“The FDIC agreed to accept nearly $5 million in cash to retire $15 million in Bain’s debt—an immediate government bailout of $10 million. All told, the FDIC estimated it would recoup just $14 million of the $30 million that Romney’s firm owed the government. In other words, the bailout negotiated by Romney ultimately wound up being paid by the American people through higher fees charged by banks because the FDIC had to recoup bailout losses through charging banks higher insurance premiums.


When it comes to presidents who improved the economy of the nation, we can look at those who dedicated their lives not to business in the private sector, but to those who dedicated their lives to working in the public sector: FDR, JFK, Bill Clinton, and Dwight D. Eisenhower. When we look to presidents who were in the business of business, and ended up damaging or destroying the economy, we can look directly to Herbert Hoover, George Herbert Walker Bush, and LilboyBush, all of who were involved either in finance, or big oil. Now we have Slick Mitt, who touts his expertise in business, which is beginning to prove that Emperor Wannabee has no clothes. He had to beg for a bailout of Bain and Company; and, he out spent other Olympic committee chairmen, while portraying himself as a fiscal conservative.

Now, we are reading that Bain is being investigated by the Attorney General of New York for possible tax fraud. Hum—is Slick Mitt really qualified to be president? Slick Mitt accuses President Obama for not being qualified to be president because he had no business experience, yet it appears that Mitt’s qualifications don’t give him any bragging rights whatsoever. Actually, it seems he was a slight-of-hand financial artist. Hey Mitt, show us your tax returns? Let the American people see for themselves what kind of business person you actually were.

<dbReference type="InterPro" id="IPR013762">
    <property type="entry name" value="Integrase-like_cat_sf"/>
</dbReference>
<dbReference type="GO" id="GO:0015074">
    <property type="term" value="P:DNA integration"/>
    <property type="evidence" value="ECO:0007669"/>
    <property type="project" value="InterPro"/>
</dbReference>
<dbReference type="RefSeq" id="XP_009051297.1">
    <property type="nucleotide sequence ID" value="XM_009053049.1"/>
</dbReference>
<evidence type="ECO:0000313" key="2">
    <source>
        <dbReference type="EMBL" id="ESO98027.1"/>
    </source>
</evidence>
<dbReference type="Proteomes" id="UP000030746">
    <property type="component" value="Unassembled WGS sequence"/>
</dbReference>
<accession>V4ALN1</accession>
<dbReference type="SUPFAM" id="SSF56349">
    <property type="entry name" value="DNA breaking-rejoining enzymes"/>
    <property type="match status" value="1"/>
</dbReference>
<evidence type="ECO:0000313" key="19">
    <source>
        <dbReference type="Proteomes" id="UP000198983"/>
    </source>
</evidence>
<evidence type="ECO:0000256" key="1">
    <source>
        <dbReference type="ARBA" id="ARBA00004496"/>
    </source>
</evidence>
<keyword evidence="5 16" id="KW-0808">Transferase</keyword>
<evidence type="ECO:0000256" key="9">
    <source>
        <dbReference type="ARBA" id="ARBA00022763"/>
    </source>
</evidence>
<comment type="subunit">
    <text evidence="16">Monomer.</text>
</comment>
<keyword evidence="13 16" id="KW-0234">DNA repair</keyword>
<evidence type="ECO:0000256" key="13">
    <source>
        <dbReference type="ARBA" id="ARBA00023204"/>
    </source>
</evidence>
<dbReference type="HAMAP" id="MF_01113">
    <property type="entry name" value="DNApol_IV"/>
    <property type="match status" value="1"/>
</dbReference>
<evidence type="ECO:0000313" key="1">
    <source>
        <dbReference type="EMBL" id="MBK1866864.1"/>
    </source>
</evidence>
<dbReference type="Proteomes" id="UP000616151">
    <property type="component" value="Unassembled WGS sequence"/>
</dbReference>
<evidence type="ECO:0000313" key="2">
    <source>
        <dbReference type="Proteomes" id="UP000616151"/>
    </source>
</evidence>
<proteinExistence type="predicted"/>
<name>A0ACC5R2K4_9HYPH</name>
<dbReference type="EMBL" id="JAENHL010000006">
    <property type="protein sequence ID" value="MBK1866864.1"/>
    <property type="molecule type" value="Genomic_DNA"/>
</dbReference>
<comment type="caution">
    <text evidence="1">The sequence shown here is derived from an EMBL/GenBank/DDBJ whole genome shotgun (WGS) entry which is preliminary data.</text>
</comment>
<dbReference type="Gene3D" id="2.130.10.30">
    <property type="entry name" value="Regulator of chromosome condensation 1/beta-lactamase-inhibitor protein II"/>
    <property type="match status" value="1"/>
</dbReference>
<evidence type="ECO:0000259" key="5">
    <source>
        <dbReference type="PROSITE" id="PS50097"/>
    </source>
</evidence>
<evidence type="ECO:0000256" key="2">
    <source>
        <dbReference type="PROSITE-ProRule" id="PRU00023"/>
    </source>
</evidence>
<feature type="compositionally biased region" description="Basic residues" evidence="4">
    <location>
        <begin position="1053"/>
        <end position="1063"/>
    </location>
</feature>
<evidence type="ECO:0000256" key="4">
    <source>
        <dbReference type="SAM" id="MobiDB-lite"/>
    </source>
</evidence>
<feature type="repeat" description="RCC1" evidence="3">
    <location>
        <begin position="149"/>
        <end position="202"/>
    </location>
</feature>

What this bit of hypocrisy indicates is that Mitt Romney is a full-blown sociopath. He makes the rules fit for him at the expense of other, including the entire nation. Mitt Romney has no moral code. He has no ethical code. He portrays himself as a religious person, but he fails to follow the guiding principles of morality and ethical integrity that such a true believer would follow.

Mitt Romney is basically a scorched Earth, one-dimensional fake.

A reason for all of this could be found by listening to this podcast on “limits”.

In the final discussion of the show, they were discussing if the mind has limits to retain data, and if the mind can capture insight into that data.

It is my opinion that Mitt Romney lacks total insight in the struggles of middle and lower income families. He has absolutely no insight into the problems of real people. He only sees the world in turns of winning and losing. It is an either/or phenomenon. A black and white viewpoint. The GOP aligns with the Romney perspective---no insight in the real struggles and plight of the 99%.

This is what makes Obama different from Romney and his followers. We are in trouble!!

Here is more:

Mitt Romney Tax Returns May Have Employed Legally Dubious Maneuvers, Tax Experts Say


Clint Eastwood and The Chair